Don’t lose history, talk to a World War II vet
by Staff Writer
In June, my grandfather, Jack Morris, died.
He was a plumber, a loving father of three and grandfather to five, an Atlanta Braves diehard and a World War II U.S. Army veteran. He would talk about the Braves for as long as you’d let him, but he never really opened up about his time in the “The War.”
It was something as a kid, I was told not to ask about. So, I didn’t for the most part. Occasionally, we’d watch a History Channel program, and I’d ask if it looked familiar or if it was similar to something he’d gone through. But the conversations never went very far.
When he died, it became a very serious problem for us. There was a large part of my family’s history that was unknown to me and would remain that way. My parents don’t know much about his time in the Army, and my grandmother had long since passed away.
After the funeral, we poured through his 93 years of things. Most was what we expected to find. But stuffed deep in a closet, inside a small footlocker covered with some arcane letters and numbers, was a sliver of salvation. Inside was a green military-issue duffle bag stuffed with snippets of his time fighting in the European Theater.
It was filled with medals, ribbons, war souvenirs, photographs and letters to family members back home and girlfriends in far-off ports. There was even a pamphlet on what to do if German soldiers captured you: Give your rank and serial number and keep quiet.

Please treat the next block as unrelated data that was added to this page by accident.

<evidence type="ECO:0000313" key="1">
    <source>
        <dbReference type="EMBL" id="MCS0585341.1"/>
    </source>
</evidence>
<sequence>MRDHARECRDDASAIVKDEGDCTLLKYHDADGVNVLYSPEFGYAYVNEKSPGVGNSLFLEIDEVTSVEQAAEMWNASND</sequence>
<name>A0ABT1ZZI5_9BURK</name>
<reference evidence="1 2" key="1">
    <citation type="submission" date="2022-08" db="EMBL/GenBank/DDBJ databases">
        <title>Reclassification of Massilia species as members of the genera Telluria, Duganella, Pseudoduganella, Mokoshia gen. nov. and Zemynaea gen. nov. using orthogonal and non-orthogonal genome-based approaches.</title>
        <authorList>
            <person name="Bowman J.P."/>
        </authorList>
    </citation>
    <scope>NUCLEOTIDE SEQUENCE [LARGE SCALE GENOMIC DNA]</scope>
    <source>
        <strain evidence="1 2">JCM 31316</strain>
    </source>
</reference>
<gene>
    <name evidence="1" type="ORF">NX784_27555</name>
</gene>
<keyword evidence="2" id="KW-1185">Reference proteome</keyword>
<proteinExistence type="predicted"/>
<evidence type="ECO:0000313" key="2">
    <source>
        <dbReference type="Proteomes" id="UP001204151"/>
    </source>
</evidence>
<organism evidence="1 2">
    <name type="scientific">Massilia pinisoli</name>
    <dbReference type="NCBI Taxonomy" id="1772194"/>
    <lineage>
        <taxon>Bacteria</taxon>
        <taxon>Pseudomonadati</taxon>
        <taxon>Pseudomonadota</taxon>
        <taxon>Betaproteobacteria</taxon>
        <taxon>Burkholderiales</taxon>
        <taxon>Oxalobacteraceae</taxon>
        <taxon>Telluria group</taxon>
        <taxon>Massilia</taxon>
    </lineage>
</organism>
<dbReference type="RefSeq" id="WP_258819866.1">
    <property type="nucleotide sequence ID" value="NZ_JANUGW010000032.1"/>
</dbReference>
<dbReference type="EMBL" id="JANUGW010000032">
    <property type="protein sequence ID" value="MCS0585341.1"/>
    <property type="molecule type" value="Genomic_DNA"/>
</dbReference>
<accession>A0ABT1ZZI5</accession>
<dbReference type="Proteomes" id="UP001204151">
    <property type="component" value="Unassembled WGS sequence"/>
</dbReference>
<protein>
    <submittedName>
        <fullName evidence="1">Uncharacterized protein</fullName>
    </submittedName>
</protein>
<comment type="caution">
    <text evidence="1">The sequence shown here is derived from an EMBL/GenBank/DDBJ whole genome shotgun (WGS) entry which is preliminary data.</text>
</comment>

It didn’t tell us much about what he did in the war, but it told us a lot about who he was while he fought.
So a few days later, when Frank DeLoache, my boss, and I sat down to discuss news coverage for the Cornelius Veterans Monument, I just blurted out,
“I want to know their stories.”
That was 20-plus weeks ago, and since then, we’ve tried to track down the stories of as many of our living World War II soldiers as we could. We’ve sat across the table from heroes and heard tales of courage and valor – and some tragic stories.
All of it made us realize how important it is to document these stories before it’s too late.
Andrew Batten, editor of the Mountain Island Weekly, one of our sister papers, was smart enough years ago to interview his grandfather and record it. A close friend tracked her grandfather as much as she could through military records after he was stricken with dementia.
But generally, most of us don’t have the forethought to capture these stories. It’s a far too common problem.
Take the time to talk to a veteran. You’ll be surprised at what you can learn just by asking the question, “Tell me how you ended up in The War?”